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Re: A MAP: Sinnett, "Mary" and CWL's Fancies

Mar 01, 2006 11:46 PM
by Konstantin Zaitzev

Dear Jerry,

--- In, Jerry Hejka-Ekins wrote:
> >I've read somewhere that he didn't believe in autencity of contacts 
> >in Sinnett's circle but didn't want to hurt him.
> This is very interesting.  Can you recall where you read this?

C. Jinarajadasa wrote (quoting the letter):

"Show my notes to no one".

They were shown to me, with the Master's sanction, years
afterwards. But it was only in 1908 that, with the Master's
permission, the letter was published in The Theosophist of
January of that year.

When the letter was then published, Mr. Leadbeater purposely
left out this postscript, "Show my notes to no one". And
similarly, I left it out when in 1919 I reprinted the letter
in Letters from the Masters of the Wisdom, First Series. Why?

The explanation which I have to give is the most difficult part
to write of this commentary on these letters of the Master
K. H. For it deals with the deep disappointment which a great
Theosophist who loved his Master gave to that Master, through
intellectual pride and lack of intuition.


When I went to England as a boy, I lived in his (Sinnett's)
house for two years. Though he was polite to me, we were
mere acquaintances. He was however always cordial with Mr.
Leadbeater. ...

Mr. Sinnett, even in 1889, when I joined his household, never
realized that he had broken his link with the Master. Though
he received no more letters, he was thoroughly convinced that
the Master still communicated with him, through a lady, a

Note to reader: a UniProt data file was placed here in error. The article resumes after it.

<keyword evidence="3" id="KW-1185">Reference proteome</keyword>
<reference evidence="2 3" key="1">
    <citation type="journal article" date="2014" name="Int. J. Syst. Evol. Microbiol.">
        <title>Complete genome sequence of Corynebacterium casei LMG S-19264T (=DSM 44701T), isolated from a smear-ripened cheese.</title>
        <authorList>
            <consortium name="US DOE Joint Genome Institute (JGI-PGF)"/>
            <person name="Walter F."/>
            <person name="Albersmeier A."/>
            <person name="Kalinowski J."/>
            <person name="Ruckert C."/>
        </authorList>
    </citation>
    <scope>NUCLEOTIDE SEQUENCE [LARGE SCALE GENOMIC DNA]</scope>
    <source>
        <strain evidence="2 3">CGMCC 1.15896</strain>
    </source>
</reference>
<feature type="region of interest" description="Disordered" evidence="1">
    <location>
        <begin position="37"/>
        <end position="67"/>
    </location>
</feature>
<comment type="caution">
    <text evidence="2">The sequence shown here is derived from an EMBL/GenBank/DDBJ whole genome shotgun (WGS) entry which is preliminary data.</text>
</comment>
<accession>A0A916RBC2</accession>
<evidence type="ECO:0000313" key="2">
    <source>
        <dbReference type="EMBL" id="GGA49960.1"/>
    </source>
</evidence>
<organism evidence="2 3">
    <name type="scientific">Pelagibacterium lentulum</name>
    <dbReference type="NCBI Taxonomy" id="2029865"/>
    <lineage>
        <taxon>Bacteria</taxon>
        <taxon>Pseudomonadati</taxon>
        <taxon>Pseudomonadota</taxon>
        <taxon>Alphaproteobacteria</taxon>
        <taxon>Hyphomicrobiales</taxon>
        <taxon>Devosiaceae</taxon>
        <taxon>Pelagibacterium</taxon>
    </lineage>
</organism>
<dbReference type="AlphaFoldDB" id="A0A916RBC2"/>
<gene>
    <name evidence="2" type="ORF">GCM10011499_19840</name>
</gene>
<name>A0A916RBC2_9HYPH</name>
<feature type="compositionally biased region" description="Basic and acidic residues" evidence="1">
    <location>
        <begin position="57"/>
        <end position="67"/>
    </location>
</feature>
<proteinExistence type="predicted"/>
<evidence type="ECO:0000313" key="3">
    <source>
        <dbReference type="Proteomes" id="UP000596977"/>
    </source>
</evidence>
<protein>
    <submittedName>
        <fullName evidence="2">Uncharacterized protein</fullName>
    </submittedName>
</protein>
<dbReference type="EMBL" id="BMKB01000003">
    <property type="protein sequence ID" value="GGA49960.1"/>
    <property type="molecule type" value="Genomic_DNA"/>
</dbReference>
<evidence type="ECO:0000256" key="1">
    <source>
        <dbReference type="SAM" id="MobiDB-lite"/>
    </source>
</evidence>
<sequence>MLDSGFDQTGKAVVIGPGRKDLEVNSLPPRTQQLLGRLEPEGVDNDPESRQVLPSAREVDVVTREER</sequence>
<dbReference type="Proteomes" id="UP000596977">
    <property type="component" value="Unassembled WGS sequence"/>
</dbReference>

clairvoyante, whom he used to put weekly into a trance, whenever
she stayed with his wife and himself (for this lady, who lived
in Ireland, came to London only once or twice a year). When a
few years later, this lady could no longer act as the Master's
mouthpiece (so Mr. Sinnett firmly believed), he sought another,
and later another. And when I saw him last, the latest medium
was a man. And Mr. Sinnett never doubted the genuineness of
these communications received through these channels.

There was in Mr. Sinnett a strong belief, which it was the
business of none of us to challenge, that if ever the Master
determined to communicate, he would do so with him first, and
only through him to others. It would have come distinctly as
a shock to him that Mr. Leadbeater, so junior to him in all
Theosophical matters, had received letters, and not he, Mr.
Sinnett. The Master desired that Mr. Sinnett should not feel
hurt; and hence the words, "Show my notes to no one." So long
as Mr. Sinnett lived, neither Mr. Leadbeater nor I wanted him,
should he read this second letter when published, to feel hurt
at this ban from the Master.

with a commentary by C. Jinarajadasa)

I have quoted the main points only.

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